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I'm using the .NET SerialPort class to communicate with gauges. Every time a button on a gauge is pressed a reading value is sent over port.

The problem I have is that if the gauge button is pressed while the program is off then when the program starts it fires the data received event for that existing data. I don't want this behavior -- I only want to collect readings done after the port is opened.

I have a current workaround using a Thread.Sleep but it seems hacky and I'm wondering if anyone knows of a better solution.

port = New SerialPort("COM1", 9600, Parity.None, 8, StopBits.One)

port.Open()
port.DtrEnable = True

System.Threading.Thread.Sleep(100)
port.ReadExisting()

AddHandler port.DataReceived, AddressOf PortDataReceived

If I don't have the Thread.Sleep then the DataReceived event is fired for the previous gauge data. I'm guessing this is because the ReadExisting doesn't block and so when its called immediately after an open it just reads nothing.

Thanks


So if you call 'port.BytesToRead()' immediately after open its zero. If you call it 100ms after open its non-zero. I guess this makes sense -- it takes time after open to read the existing data.

Another option is to call read and set the read timeout but that seems no different than Thread.Sleep except you have to catch an exception...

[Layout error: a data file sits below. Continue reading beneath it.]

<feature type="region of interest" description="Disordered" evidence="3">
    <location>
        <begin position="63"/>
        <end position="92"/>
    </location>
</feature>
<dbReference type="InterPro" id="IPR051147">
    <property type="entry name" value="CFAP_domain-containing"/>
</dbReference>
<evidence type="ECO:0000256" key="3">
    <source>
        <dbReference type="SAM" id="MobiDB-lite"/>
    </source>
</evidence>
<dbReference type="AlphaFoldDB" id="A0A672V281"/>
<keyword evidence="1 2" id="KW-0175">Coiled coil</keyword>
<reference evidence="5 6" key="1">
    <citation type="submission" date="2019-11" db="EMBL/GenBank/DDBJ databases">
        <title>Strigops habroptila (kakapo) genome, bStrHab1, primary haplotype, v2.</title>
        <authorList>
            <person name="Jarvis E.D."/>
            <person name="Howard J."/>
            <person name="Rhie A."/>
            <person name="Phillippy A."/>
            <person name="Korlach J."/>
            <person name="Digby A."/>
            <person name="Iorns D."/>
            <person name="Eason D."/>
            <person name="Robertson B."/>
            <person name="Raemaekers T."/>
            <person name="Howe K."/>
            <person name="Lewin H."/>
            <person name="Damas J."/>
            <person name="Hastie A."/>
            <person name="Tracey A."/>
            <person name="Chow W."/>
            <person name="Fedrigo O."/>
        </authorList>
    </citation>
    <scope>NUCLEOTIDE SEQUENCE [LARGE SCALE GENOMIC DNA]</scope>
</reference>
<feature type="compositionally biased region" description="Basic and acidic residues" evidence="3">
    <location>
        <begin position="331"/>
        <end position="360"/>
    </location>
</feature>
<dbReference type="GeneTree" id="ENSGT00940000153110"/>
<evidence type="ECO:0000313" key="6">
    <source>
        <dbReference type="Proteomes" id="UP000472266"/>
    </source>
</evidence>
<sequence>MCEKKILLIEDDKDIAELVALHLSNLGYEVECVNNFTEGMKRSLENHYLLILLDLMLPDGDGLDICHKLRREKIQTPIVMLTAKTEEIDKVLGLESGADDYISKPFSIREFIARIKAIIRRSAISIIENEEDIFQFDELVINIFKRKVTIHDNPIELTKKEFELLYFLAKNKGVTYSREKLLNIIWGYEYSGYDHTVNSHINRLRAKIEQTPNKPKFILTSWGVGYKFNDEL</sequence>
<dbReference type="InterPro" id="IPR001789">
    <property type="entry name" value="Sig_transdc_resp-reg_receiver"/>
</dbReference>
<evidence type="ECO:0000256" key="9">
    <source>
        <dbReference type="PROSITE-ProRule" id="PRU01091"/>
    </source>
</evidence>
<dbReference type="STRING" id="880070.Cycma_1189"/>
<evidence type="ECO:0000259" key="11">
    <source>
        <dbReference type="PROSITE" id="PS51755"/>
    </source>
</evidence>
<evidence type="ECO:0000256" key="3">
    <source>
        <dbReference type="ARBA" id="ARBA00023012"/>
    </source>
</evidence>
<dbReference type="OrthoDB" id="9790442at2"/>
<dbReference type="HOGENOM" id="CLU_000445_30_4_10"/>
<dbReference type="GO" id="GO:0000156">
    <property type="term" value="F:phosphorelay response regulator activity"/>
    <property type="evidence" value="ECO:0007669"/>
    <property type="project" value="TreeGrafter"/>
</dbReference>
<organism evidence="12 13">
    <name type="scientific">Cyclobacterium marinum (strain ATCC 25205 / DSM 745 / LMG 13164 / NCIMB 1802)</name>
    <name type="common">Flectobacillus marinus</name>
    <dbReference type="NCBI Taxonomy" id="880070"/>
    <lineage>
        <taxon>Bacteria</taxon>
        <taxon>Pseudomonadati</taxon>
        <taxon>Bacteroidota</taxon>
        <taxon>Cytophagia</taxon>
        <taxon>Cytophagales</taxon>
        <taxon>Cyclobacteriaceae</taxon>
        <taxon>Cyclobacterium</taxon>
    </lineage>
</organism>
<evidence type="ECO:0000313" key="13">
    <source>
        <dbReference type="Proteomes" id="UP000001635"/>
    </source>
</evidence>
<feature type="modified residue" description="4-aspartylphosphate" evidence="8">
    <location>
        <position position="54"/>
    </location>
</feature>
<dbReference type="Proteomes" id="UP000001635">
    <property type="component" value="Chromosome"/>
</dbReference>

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Are you using Xon/Xoff or hardware handshaking –  Mark Hall Feb 1 '11 at 0:37
    
I'm using whatever the default is for the SerialPort class in .NET. I'll try and figure out what that is :) –  anonymous Feb 1 '11 at 1:01
    
also do your serial devices buffer the button press and resend if there is no communications? –  Mark Hall Feb 1 '11 at 1:05

2 Answers 2

up vote 1 down vote accepted
 port.DtrEnable = True

That could have a side-effect. The gauge might be jumping up and down, eager to send the reading. After all, somebody pressed the button to tell it that it's okay to send. But its transmit routine is observing the handshake protocol, Data Terminal Ready is not on. Jump, jump, ah! it's on. Send. That takes a while, depends on the baudrate.

Well, why did somebody press the button even though the computer wasn't ready? Why isn't it always ready? Answer that question, then you can delete Sleep(). Also find out what happens when that somebody presses the button a hundred times before the computer is ready. Your Sleep() might well be too short.

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I'm not a serial port export. Having DTR on results in a command being sent to the device on open? If so that makes total sense. (Without that line I never receive data btw). Pressing it multiple times seems to make no difference -- it only stores 1 result until its read. So off, press 10 times, on, I read 1 message from the gauge. At least this particular gauge :) –  anonymous Feb 1 '11 at 0:51
    
To answer the second part (why press the button without the program on) -- I just want to handle inadvertent use. Its a gauge calibration log program so they start it up to record values. I just want to ensure there is no confusion -- they start the program up and don't see a value already entered. –  anonymous Feb 1 '11 at 0:56
    
Well, that's fine, nobody is going to particularly notice 100 milliseconds. Nor will they complain when your program shows a reading after starting up, even though the button wasn't pressed since then. This can't be a real problem. Educate your users, they'll go "Ah, makes sense". –  Hans Passant Feb 1 '11 at 1:09

If you don't need to collect what is waiting in the write buffer of the serialport try calling the serialPort.DiscardWriteBuffer() which should clear out whatever has collected there.

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